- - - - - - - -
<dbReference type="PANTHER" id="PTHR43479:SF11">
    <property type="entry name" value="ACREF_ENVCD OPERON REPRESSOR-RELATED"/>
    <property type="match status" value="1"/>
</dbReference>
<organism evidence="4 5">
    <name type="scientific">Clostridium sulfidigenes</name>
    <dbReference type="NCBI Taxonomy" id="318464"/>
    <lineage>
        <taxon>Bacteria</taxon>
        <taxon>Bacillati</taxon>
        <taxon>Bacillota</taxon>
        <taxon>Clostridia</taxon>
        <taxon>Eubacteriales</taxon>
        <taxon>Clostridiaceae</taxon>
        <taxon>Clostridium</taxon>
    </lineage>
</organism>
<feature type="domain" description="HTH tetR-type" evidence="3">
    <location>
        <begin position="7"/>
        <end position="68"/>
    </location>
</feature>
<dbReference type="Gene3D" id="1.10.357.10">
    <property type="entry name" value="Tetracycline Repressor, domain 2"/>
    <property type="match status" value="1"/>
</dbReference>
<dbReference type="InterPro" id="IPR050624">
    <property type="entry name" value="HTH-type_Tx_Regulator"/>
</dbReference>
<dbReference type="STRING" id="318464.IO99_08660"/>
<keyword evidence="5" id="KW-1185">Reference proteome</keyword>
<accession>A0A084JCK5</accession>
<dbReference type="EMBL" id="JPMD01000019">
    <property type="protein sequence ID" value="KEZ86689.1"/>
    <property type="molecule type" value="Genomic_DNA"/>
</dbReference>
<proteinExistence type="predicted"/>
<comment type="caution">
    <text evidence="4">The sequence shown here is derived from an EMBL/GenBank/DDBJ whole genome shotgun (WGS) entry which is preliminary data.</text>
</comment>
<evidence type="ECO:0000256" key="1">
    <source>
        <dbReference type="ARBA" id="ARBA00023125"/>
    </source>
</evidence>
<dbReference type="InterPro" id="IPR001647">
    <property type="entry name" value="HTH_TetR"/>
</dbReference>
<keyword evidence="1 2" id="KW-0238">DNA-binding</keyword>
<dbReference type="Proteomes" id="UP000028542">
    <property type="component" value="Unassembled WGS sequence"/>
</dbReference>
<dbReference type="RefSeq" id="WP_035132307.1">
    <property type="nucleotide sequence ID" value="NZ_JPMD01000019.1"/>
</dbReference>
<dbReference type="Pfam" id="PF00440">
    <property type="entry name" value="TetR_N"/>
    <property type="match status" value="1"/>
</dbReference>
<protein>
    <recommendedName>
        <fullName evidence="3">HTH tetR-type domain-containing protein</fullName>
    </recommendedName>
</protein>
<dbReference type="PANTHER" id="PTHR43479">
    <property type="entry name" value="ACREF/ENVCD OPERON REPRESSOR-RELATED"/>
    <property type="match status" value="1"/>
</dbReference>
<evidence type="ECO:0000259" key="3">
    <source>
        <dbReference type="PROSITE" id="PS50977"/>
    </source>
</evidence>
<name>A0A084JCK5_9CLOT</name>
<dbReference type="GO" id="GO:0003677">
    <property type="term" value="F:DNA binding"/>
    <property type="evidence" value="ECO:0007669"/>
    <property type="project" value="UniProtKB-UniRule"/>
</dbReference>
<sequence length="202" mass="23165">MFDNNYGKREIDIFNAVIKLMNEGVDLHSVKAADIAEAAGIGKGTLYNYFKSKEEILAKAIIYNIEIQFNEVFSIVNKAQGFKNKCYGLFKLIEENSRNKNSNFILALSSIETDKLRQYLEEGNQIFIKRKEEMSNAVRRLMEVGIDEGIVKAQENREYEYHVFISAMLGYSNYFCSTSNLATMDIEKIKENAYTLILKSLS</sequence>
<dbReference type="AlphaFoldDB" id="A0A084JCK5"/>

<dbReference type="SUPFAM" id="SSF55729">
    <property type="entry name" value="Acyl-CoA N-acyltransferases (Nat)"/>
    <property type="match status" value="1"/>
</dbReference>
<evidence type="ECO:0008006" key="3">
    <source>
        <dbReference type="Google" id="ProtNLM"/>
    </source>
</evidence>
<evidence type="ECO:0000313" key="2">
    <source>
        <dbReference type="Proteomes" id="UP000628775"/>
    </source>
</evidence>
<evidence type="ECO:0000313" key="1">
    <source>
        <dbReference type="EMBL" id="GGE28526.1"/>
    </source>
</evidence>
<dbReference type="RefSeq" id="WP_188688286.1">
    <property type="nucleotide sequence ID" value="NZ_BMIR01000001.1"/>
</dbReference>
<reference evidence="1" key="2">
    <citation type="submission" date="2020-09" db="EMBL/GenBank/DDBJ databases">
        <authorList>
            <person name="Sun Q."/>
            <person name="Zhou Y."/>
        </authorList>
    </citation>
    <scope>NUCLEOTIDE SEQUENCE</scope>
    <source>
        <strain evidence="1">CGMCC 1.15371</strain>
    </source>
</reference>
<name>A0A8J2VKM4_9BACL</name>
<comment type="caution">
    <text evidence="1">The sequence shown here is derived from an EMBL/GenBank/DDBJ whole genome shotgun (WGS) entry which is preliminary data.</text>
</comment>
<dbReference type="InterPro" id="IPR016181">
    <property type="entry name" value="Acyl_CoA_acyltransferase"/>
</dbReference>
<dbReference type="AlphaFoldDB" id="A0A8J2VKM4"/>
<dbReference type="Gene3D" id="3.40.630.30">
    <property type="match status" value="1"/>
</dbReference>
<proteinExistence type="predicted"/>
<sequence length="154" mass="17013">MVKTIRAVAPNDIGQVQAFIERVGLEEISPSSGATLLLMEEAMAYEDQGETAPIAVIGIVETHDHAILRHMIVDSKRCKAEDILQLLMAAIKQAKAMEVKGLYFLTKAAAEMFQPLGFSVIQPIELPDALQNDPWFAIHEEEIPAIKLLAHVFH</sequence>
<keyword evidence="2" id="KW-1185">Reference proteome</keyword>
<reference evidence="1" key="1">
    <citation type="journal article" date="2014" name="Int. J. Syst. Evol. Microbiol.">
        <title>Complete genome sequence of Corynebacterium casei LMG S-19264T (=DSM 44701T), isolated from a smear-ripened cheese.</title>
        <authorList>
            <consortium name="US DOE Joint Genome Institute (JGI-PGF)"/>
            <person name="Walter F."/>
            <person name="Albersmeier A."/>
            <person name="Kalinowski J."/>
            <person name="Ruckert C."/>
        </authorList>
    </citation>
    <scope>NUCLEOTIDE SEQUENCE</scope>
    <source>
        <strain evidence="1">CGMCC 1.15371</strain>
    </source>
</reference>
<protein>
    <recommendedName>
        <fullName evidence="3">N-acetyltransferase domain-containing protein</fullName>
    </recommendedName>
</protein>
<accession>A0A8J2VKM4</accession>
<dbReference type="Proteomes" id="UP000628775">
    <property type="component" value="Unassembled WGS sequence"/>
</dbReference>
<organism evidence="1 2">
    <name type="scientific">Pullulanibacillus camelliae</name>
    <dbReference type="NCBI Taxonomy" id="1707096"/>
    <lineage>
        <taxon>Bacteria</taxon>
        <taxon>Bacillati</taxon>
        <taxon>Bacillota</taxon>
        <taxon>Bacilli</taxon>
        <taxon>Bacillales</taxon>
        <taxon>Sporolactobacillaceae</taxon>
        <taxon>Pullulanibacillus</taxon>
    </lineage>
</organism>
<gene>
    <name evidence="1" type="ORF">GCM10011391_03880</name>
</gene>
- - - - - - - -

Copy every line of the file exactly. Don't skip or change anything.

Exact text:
<dbReference type="PANTHER" id="PTHR43479:SF11">
    <property type="entry name" value="ACREF_ENVCD OPERON REPRESSOR-RELATED"/>
    <property type="match status" value="1"/>
</dbReference>
<organism evidence="4 5">
    <name type="scientific">Clostridium sulfidigenes</name>
    <dbReference type="NCBI Taxonomy" id="318464"/>
    <lineage>
        <taxon>Bacteria</taxon>
        <taxon>Bacillati</taxon>
        <taxon>Bacillota</taxon>
        <taxon>Clostridia</taxon>
        <taxon>Eubacteriales</taxon>
        <taxon>Clostridiaceae</taxon>
        <taxon>Clostridium</taxon>
    </lineage>
</organism>
<feature type="domain" description="HTH tetR-type" evidence="3">
    <location>
        <begin position="7"/>
        <end position="68"/>
    </location>
</feature>
<dbReference type="Gene3D" id="1.10.357.10">
    <property type="entry name" value="Tetracycline Repressor, domain 2"/>
    <property type="match status" value="1"/>
</dbReference>
<dbReference type="InterPro" id="IPR050624">
    <property type="entry name" value="HTH-type_Tx_Regulator"/>
</dbReference>
<dbReference type="STRING" id="318464.IO99_08660"/>
<keyword evidence="5" id="KW-1185">Reference proteome</keyword>
<accession>A0A084JCK5</accession>
<dbReference type="EMBL" id="JPMD01000019">
    <property type="protein sequence ID" value="KEZ86689.1"/>
    <property type="molecule type" value="Genomic_DNA"/>
</dbReference>
<proteinExistence type="predicted"/>
<comment type="caution">
    <text evidence="4">The sequence shown here is derived from an EMBL/GenBank/DDBJ whole genome shotgun (WGS) entry which is preliminary data.</text>
</comment>
<evidence type="ECO:0000256" key="1">
    <source>
        <dbReference type="ARBA" id="ARBA00023125"/>
    </source>
</evidence>
<dbReference type="InterPro" id="IPR001647">
    <property type="entry name" value="HTH_TetR"/>
</dbReference>
<keyword evidence="1 2" id="KW-0238">DNA-binding</keyword>
<dbReference type="Proteomes" id="UP000028542">
    <property type="component" value="Unassembled WGS sequence"/>
</dbReference>
<dbReference type="RefSeq" id="WP_035132307.1">
    <property type="nucleotide sequence ID" value="NZ_JPMD01000019.1"/>
</dbReference>
<dbReference type="Pfam" id="PF00440">
    <property type="entry name" value="TetR_N"/>
    <property type="match status" value="1"/>
</dbReference>
<protein>
    <recommendedName>
        <fullName evidence="3">HTH tetR-type domain-containing protein</fullName>
    </recommendedName>
</protein>
<dbReference type="PANTHER" id="PTHR43479">
    <property type="entry name" value="ACREF/ENVCD OPERON REPRESSOR-RELATED"/>
    <property type="match status" value="1"/>
</dbReference>
<evidence type="ECO:0000259" key="3">
    <source>
        <dbReference type="PROSITE" id="PS50977"/>
    </source>
</evidence>
<name>A0A084JCK5_9CLOT</name>
<dbReference type="GO" id="GO:0003677">
    <property type="term" value="F:DNA binding"/>
    <property type="evidence" value="ECO:0007669"/>
    <property type="project" value="UniProtKB-UniRule"/>
</dbReference>
<sequence length="202" mass="23165">MFDNNYGKREIDIFNAVIKLMNEGVDLHSVKAADIAEAAGIGKGTLYNYFKSKEEILAKAIIYNIEIQFNEVFSIVNKAQGFKNKCYGLFKLIEENSRNKNSNFILALSSIETDKLRQYLEEGNQIFIKRKEEMSNAVRRLMEVGIDEGIVKAQENREYEYHVFISAMLGYSNYFCSTSNLATMDIEKIKENAYTLILKSLS</sequence>
<dbReference type="AlphaFoldDB" id="A0A084JCK5"/>

<dbReference type="SUPFAM" id="SSF55729">
    <property type="entry name" value="Acyl-CoA N-acyltransferases (Nat)"/>
    <property type="match status" value="1"/>
</dbReference>
<evidence type="ECO:0008006" key="3">
    <source>
        <dbReference type="Google" id="ProtNLM"/>
    </source>
</evidence>
<evidence type="ECO:0000313" key="2">
    <source>
        <dbReference type="Proteomes" id="UP000628775"/>
    </source>
</evidence>
<evidence type="ECO:0000313" key="1">
    <source>
        <dbReference type="EMBL" id="GGE28526.1"/>
    </source>
</evidence>
<dbReference type="RefSeq" id="WP_188688286.1">
    <property type="nucleotide sequence ID" value="NZ_BMIR01000001.1"/>
</dbReference>
<reference evidence="1" key="2">
    <citation type="submission" date="2020-09" db="EMBL/GenBank/DDBJ databases">
        <authorList>
            <person name="Sun Q."/>
            <person name="Zhou Y."/>
        </authorList>
    </citation>
    <scope>NUCLEOTIDE SEQUENCE</scope>
    <source>
        <strain evidence="1">CGMCC 1.15371</strain>
    </source>
</reference>
<name>A0A8J2VKM4_9BACL</name>
<comment type="caution">
    <text evidence="1">The sequence shown here is derived from an EMBL/GenBank/DDBJ whole genome shotgun (WGS) entry which is preliminary data.</text>
</comment>
<dbReference type="InterPro" id="IPR016181">
    <property type="entry name" value="Acyl_CoA_acyltransferase"/>
</dbReference>
<dbReference type="AlphaFoldDB" id="A0A8J2VKM4"/>
<dbReference type="Gene3D" id="3.40.630.30">
    <property type="match status" value="1"/>
</dbReference>
<proteinExistence type="predicted"/>
<sequence length="154" mass="17013">MVKTIRAVAPNDIGQVQAFIERVGLEEISPSSGATLLLMEEAMAYEDQGETAPIAVIGIVETHDHAILRHMIVDSKRCKAEDILQLLMAAIKQAKAMEVKGLYFLTKAAAEMFQPLGFSVIQPIELPDALQNDPWFAIHEEEIPAIKLLAHVFH</sequence>
<keyword evidence="2" id="KW-1185">Reference proteome</keyword>
<reference evidence="1" key="1">
    <citation type="journal article" date="2014" name="Int. J. Syst. Evol. Microbiol.">
        <title>Complete genome sequence of Corynebacterium casei LMG S-19264T (=DSM 44701T), isolated from a smear-ripened cheese.</title>
        <authorList>
            <consortium name="US DOE Joint Genome Institute (JGI-PGF)"/>
            <person name="Walter F."/>
            <person name="Albersmeier A."/>
            <person name="Kalinowski J."/>
            <person name="Ruckert C."/>
        </authorList>
    </citation>
    <scope>NUCLEOTIDE SEQUENCE</scope>
    <source>
        <strain evidence="1">CGMCC 1.15371</strain>
    </source>
</reference>
<protein>
    <recommendedName>
        <fullName evidence="3">N-acetyltransferase domain-containing protein</fullName>
    </recommendedName>
</protein>
<accession>A0A8J2VKM4</accession>
<dbReference type="Proteomes" id="UP000628775">
    <property type="component" value="Unassembled WGS sequence"/>
</dbReference>
<organism evidence="1 2">
    <name type="scientific">Pullulanibacillus camelliae</name>
    <dbReference type="NCBI Taxonomy" id="1707096"/>
    <lineage>
        <taxon>Bacteria</taxon>
        <taxon>Bacillati</taxon>
        <taxon>Bacillota</taxon>
        <taxon>Bacilli</taxon>
        <taxon>Bacillales</taxon>
        <taxon>Sporolactobacillaceae</taxon>
        <taxon>Pullulanibacillus</taxon>
    </lineage>
</organism>
<gene>
    <name evidence="1" type="ORF">GCM10011391_03880</name>
</gene>